A: Before she was diagnosed with Lewy, my mom had spent years taking care of her own mom during the last years of her life in south Georgia. I knew she couldn’t live there because it was three hours away from Atlanta, where I lived. I had to keep her closer to me. I moved her to a one-bedroom apartment for independent seniors in Atlanta. She was independent for a while and able to take care of daily living activities.

Though she was able to live by herself, as she declined due to Lewy, I became more concerned about her ability to take care of her daily living activities on her own. So, I put up three indoor internet-based cameras that allowed me to see her apartment from various angles. It was inexpensive and worked conveniently from my phone. When she was alone, I could check the cameras to be sure she was moving around safely or that she was sleeping at night. I also hired caregivers through sources provided by the BRI program that checked in on her.

Q: What were some of the Lewy symptoms your mother exhibited?

A: She’d hallucinate about children. When she saw her image in the mirror, she thought it was her sister Johnnie. She’d ask for her mom sometimes multiple times a day, and when I told her she had passed, my mom would get upset. If I told her that her mom was at work, she would calm down. I realized it was okay as I wasn’t lying to her, I was caring for her.

Q: When did you know your mom could not live by herself anymore?

A: For about three years, the disease was stable, with a slow decline. But as the disease progressed, my mom started to have accidents in the kitchen, and she developed repetitive behaviors. Her behavior was impacting other residents in the apartment building where she lived. The cost for caregivers became very expensive. Caring for mom became more challenging.

Q: What were some of the lessons you learned along the way?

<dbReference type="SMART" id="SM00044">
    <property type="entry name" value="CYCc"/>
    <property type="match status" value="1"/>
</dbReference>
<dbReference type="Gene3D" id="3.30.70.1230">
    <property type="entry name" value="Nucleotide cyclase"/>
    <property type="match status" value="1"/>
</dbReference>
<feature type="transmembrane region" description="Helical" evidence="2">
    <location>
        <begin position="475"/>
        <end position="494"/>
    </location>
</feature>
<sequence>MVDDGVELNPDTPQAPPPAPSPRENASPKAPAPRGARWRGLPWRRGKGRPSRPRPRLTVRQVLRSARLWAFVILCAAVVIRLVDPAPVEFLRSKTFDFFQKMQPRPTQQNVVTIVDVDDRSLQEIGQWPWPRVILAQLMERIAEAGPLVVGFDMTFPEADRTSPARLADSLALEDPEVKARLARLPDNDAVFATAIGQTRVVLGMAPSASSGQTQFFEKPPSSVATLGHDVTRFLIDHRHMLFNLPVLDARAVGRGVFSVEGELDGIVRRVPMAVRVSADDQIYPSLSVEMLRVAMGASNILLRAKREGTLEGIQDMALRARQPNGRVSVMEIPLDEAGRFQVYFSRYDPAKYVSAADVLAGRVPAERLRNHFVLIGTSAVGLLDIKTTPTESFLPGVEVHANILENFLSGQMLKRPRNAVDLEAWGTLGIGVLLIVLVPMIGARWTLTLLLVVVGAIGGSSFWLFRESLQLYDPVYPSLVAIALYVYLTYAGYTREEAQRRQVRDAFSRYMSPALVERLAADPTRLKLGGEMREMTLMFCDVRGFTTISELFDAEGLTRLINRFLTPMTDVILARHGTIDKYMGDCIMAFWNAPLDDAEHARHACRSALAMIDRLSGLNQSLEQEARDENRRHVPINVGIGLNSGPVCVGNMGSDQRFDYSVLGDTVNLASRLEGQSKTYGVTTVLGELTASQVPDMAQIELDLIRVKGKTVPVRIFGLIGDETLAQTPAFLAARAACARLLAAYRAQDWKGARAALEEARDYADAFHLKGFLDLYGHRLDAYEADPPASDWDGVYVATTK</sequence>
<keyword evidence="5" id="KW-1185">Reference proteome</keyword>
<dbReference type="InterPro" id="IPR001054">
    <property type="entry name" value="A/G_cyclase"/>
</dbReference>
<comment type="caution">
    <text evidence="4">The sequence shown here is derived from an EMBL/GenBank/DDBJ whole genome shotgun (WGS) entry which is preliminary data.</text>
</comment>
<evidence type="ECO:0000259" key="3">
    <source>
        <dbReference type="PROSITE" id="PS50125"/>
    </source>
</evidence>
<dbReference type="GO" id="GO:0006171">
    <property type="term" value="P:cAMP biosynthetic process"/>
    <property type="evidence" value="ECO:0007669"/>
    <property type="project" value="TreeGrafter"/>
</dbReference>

A: After my mom lived independently, I moved her to a memory care home. That should have helped a lot, but that’s when the medical problems started.

The strategy at the memory care home was to medicate dementia patients, instead of teaching staff to adjust to their behavior. As a result of that, she was taken to a psych hospital for an evaluation and put on antipsychotic drugs which sent her into cardiac arrest.

I learned that first generation anti-psychotics can be detrimental to Lewy body dementia patients and should not be given to her. If I had known, I would not have allowed them to send her for the psych evaluation.

Also, I learned that when you’re interacting with a person who has dementia, don’t ever try to convince them that their reality is not reality. Don’t explain that mom died 20 years ago. Don’t argue with them trying to convince them to remember something. Tell them whatever they need to feel comfortable and safe.

Q: What is your advice for families caring for someone who has or may have dementia?

A: My advice is to get an exact diagnosis if you know or suspect your loved one has dementia, and to make sure you are told what type of dementia your loved one has. Alzheimer’s is the most common, but there are other forms, and the treatment may be different.

Many families try to care for their loved ones without knowing the type of dementia they have. It’s imperative to insist that something is wrong and get a diagnosis. Although cognitive impairment is a diagnosis, you should consider when the behavior is no longer “normal”. Once you get a diagnosis, make sure all other medical providers are aware of the diagnosis.

A portrait of a young Mary Alice Jackson

Q: What other advice would you give?

A: I advise families to make their loved one’s space as simple and uncluttered as you can. If there are fewer places to hide things, it makes it easier to find things.

Journaling helps, so you don’t forget all the changes in behavior you see in the person you’re caring for. Keep notes of all the info you want the doctors to consider during the visit.

Let them do things they enjoy as long as they can do them. Adjust the activity to them. Mom enjoyed grocery shopping. I took her to a small store that catered to older people. I let her shop while I secretly removed items from the cart.

Q: If you had to make the decision to care for your mom again, would you do it?

A: If I had to do it again, as hard as it was, I would do it again. I would make the decision to take care of her, but with more information. I was honored to be able to do for her what I did for her. She felt loved. She felt safe.


For more information about ARC’s BRI telephone-based support program for older people with health challenges and their caregivers, please call 1-844-557-1686 or email careconsultation@atlantaregional.org.

For more information about resources for older people and people with disabilities in the Metro Atlanta area, check out our Search for Services feature, or explore the Empowerline website to be connected with services & counseling.

Arin Yost

Arin is a Program Analyst at the Atlanta Regional Commission, where his work focuses on health disparities and equity across the Atlanta region.